I'm A Virgo Review: Boots Riley Delivers Another Surrealist, Anti-Capitalist Rollercoaster Ride [SXSW 2023]

When musician-artist-activist Boots Riley premiered his directorial debut "Sorry to Bother You" at 2018's Sundance Film Festival, it was less of a premiere and more of an unleashing. Even a few years later, very few films have been able to live up to its bizarre twists and unique visual style. It was also staunchly progressive and even socialist in its politics, making the fact that it got released in major theater chains that much more remarkable. However, a question almost immediately entered everyone's minds ā€” how in the world could "Sorry to Bother You" be topped?

The answer is actually pretty simple. You take the money that a major conglomerate streaming service gladly offers you, and you run with it. "I'm a Virgo," which premiered its first four episodes at SXSW ahead of its undated summer premiere, is what you get. Cootie (Jharrel Jerome) is an unusual kid, and not just because he's been homeschooled and hidden away all his life. He's nineteen years old and thirteen feet tall in a world that's been extremely cruel to giants like him. Even worse is that he lives in a version of Oakland overseen by the superheroic vigilante inappropriately named The Hero (Walton Goggins).

After accidentally being discovered by a group of revolutionary teenagers, Cootie navigates first love, first jobs, and an ultra-capitalist society seemingly hell-bent on oppressing everyone in its path. Thankfully, "I'm a Virgo" feels the exact opposite, so far serving as a look into what television could be under better creative circumstances.

Heart, head, hands, feet

Jerome had already proven himself to be a force to be reckoned with in his Emmy-winning role in the Netflix limited series "When They See Us," and he solidifies that with "I'm a Virgo." He embodies the awkward, naive attitude of someone kept away from society for as long as he has. Jerome's presence, however, elevates Cootie from a one-dimensional fish out of water to a relatable and charming coming-of-age figure. You cringe, laugh, and sympathize with the kid as he tries to find his place in the world. Even the tiniest details, from his stitched-together clothes to the "tiny" objects he keeps in his makeshift house, help to flesh Cootie out into a character worth adoring.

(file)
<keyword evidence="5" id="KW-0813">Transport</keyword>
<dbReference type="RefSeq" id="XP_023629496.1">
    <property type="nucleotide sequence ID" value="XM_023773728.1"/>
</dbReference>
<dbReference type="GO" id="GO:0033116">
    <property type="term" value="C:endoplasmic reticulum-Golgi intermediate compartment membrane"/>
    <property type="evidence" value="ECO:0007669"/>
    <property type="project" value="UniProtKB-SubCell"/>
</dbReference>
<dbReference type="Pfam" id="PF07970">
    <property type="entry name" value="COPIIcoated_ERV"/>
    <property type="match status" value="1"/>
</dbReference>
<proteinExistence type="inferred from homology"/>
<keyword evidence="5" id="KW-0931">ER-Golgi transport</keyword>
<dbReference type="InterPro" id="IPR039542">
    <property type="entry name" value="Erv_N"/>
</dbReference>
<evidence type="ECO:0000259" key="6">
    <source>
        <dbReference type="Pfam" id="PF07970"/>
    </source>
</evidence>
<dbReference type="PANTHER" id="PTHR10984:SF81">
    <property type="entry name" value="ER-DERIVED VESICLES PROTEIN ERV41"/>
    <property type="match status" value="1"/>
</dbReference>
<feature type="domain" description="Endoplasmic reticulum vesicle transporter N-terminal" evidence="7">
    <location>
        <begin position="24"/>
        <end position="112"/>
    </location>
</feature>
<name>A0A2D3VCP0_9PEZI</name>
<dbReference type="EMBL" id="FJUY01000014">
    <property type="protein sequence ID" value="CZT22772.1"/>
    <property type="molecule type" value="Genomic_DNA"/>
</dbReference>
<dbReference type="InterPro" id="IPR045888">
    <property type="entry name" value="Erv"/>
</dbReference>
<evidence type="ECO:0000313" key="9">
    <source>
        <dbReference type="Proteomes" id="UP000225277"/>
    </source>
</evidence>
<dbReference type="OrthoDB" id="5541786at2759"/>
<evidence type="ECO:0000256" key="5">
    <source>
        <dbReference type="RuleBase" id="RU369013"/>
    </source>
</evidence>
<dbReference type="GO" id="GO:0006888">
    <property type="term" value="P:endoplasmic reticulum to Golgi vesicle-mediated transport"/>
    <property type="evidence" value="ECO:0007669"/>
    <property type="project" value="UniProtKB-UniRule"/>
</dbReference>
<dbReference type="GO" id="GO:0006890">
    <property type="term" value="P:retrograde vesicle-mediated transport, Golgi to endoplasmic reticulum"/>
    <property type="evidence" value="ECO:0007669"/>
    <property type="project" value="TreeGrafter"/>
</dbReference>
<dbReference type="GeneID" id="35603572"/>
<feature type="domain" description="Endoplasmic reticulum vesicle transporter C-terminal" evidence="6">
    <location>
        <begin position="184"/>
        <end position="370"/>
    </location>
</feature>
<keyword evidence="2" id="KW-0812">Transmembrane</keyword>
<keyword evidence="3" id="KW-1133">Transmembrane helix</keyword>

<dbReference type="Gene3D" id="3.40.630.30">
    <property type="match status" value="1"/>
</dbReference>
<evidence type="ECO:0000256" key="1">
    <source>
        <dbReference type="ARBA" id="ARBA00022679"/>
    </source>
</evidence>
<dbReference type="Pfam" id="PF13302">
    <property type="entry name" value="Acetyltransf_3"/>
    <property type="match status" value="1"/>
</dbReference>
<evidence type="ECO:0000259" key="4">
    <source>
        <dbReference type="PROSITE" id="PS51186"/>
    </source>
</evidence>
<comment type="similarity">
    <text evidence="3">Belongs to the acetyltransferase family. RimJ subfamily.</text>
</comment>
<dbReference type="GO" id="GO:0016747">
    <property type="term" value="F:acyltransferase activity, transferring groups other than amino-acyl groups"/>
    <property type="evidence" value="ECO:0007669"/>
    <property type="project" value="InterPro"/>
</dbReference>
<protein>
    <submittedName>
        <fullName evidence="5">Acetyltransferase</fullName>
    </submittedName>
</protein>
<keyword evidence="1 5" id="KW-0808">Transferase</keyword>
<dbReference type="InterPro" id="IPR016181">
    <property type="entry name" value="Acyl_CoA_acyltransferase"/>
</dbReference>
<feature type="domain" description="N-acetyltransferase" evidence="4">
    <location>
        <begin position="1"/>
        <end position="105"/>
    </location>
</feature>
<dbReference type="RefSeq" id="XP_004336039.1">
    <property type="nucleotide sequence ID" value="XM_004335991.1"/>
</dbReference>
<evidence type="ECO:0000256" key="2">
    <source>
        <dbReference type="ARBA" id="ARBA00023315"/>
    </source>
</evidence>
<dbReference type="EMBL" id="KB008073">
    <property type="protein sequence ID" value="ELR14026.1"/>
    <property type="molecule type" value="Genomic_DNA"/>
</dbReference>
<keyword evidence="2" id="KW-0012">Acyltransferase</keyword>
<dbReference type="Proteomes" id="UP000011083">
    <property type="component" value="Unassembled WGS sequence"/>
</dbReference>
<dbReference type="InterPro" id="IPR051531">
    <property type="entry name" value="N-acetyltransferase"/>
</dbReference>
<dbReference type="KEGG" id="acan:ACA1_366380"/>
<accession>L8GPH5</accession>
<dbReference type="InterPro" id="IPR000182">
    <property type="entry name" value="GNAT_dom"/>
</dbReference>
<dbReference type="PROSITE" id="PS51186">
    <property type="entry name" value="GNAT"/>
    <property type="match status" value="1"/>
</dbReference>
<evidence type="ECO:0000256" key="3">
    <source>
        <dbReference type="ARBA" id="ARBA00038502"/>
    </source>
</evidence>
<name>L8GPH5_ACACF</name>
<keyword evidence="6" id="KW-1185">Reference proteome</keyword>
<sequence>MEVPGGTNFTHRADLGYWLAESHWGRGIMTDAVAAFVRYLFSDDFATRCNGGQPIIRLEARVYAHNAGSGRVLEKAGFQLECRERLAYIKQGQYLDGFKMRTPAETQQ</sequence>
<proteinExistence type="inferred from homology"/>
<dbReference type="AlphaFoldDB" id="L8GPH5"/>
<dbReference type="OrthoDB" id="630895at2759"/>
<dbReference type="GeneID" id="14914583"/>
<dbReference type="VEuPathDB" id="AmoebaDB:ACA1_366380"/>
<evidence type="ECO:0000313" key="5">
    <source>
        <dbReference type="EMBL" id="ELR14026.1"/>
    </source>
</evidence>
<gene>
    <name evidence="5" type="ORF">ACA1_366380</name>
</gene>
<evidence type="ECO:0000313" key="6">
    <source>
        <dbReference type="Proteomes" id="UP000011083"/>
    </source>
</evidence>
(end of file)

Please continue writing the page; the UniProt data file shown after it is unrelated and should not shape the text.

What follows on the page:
The same can be said for the rest of the show's cast. Cootie's foster parents Martisse (Mike Epps) and Lafrancine (Carmen Ejogo) are also set up to be complicated figures, hiding at least a couple of major secrets from both him and the audience. Epps and his near-perfect sense of comedic timing is a particular highlight, as is the currently-simmering demeanor of the aforementioned Goggins ā€” while he likely will showcase a bit of his signature craze as the series progresses, "I'm a Virgo" smartly takes advantage of how calmly chilling he can be.

The real breakouts of the show, however, are Cootie's first real friends: Felix (Brett Gray), Jones (Kara Young), and Scat (Allius Barnes). All three bring such a magnetic and realistic energy to the otherwise bizarre world, and they and Jerome have such great chemistry that you will want nothing bad to happen to them. Unfortunately, that just isn't how the cookie crumbles in this version of Oakland.

And Virgos love adventure

Much like "Sorry to Bother You," "I'm a Virgo" is quite stunning from an aesthetic and technical perspective. When recently talking to Complex about the show, Riley revealed that most of the show's perspective-defying shots were done practically using miniatures and puppets, and that was absolutely the best call. There isn't a CGI shine to the effects used to bring Cootie into the real world, making his presence feel so much more real.

This balance between the real and the surreal is also displayed in the show's larger world. For instance, a demented cartoon series called "Parking Tickets" pops up a few times throughout, complete with a familiar-sounding child sidekick. There are a few other very unexpected cameos that will probably get shocks and laughs from viewers.

Of course, there is a certain elephant in the room when it comes to "I'm a Virgo," and it's its platform. The screened episodes lean into anti-capitalist and socialist themes, with one character proclaiming themselves a communist and giving a speech on the crisis theory. This just makes its promotion on Prime Video, which is owned and operated by shopping conglomerate Amazon, that much stranger. Some viewers likely won't be able to separate this fact from the viewing experience, but at least they gave Riley carte-blanche to do whatever he wants.

While the entire season has yet to be screened, what we saw at SXSW proves that "I'm a Virgo" is one of the streaming era's most interesting and offbeat projects. Riley's unique visual style and the dynamic performances from its eclectic cast make it unlike anything you'll watch this year. Here's to hoping nobody gets turned into a horse in this one.